Roundtable: AI for Good

Rediet Abebe, Black in AI, Sam Gregory, Witness, and Mark Latonero, Data & Society

MIT Technology Review's Karen Hao hosts a roundtable discussion with Rediet Abebe, Mark Latonero and Sam Gregory. The discussion explores what technology companies, advocacy organizations, and policymakers can start doing to ensure that considering the human impact of AI is a driving force of the industry going forward.

Rediet Abebe, Computer Science Researcher, Cornell University; Cofounder, Black in AI

Rediet Abebe is a computer scientist with a strong interest in the promotion of equality and justice. Her research focuses on algorithms, AI, and their applications to social good. As part of this research mission, she co-founded and co-organizes Mechanism Design for Social Good, a research initiative that aims to use techniques from algorithms and AI to improve access to opportunity for historically under-served and marginalized communities, as well as Black in AI, an international network of individuals focused on increasing the presence and inclusion of Black researchers and practitioners in the field of artificial intelligence.

She is a PhD candidate in computer Science at Cornell University, where she also earned an MS. She holds an MS and a BA in mathematics from Harvard University and an MA in mathematics from the University of Cambridge. Her research is deeply influenced by her upbringing in her hometown of Addis Ababa, Ethiopia, where she lived until moving to the US in 2009.

Sam Gregory, Program Director, Witness

Sam Gregory is Program Director of WITNESS (www.witness.org) which supports anyone, anywhere to use video and technology to fight for human rights. An award-winning technologist and advocate, Sam leads work around emerging opportunities and threats, including artificial intelligence, proactive approaches to malicious "deepfakes," innovation in eyewitness video, and challenges to trust and evidence. He also supervises WITNESS’ Tech Advocacy work, which advocates to technology companies on how products protect human rights and develops tools such as ProofMode for better authentication of contentious video. He has spoken at Davos and the White House and was a 2012-17 Young Global Leader of the World Economic Forum (WEF). He is Co-Chair of the Partnership on AI’s Working Group on Social and Societal Good, a member of the Technology Advisory Board of the International Criminal Court, and a member of the WEF Global Future Council on Human Rights. From 2010-2018 he taught the first graduate level course at Harvard on harnessing the power of new visual and participatory technologies for human rights change.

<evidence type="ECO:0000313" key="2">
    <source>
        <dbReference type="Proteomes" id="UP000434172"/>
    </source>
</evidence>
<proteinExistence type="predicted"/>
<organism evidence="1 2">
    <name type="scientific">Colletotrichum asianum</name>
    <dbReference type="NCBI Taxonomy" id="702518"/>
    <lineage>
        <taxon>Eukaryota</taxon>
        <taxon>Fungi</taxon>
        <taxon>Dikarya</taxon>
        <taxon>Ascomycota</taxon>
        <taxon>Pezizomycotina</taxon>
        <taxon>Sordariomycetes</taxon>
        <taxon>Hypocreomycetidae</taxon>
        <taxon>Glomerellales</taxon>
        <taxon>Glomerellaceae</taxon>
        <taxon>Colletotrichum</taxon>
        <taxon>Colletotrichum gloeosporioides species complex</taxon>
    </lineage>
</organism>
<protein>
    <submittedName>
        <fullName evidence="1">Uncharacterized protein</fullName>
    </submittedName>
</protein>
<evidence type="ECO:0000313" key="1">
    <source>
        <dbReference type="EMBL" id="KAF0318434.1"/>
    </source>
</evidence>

Mark Latonero, Research Lead, Data & Society

Mark Latonero leads the Human Rights program at Data & Society, an independent research institute in New York. He is on the Advisory Board of WEF’s Civil Society Initiative and is a fellow at Berkeley Law, Harvard Kennedy School, and USC Annenberg School. He has been an innovation consultant for the UN Human Rights Office and was a research professor at USC where he led the Technology and Human Trafficking Initiative. His research examines the benefits, risks, and harms of digital technologies particularly for vulnerable populations. His recent report, Governing Artificial Intelligence: Upholding Human Rights & Dignity, shows how fundamental rights can guide AI design, development, and deployment. He has led field research in a dozen countries investigating the role of technology in humanitarian contexts such as forced migration and refugees. Mark completed his PhD at the University of Southern California and was a postdoctoral scholar at the London School of Economics.

Topics

Business Impact
How technology advances are changing the economy and providing new opportunities in many industries.

Intelligent Machines
Artificial intelligence and robots are transforming how we work and live.

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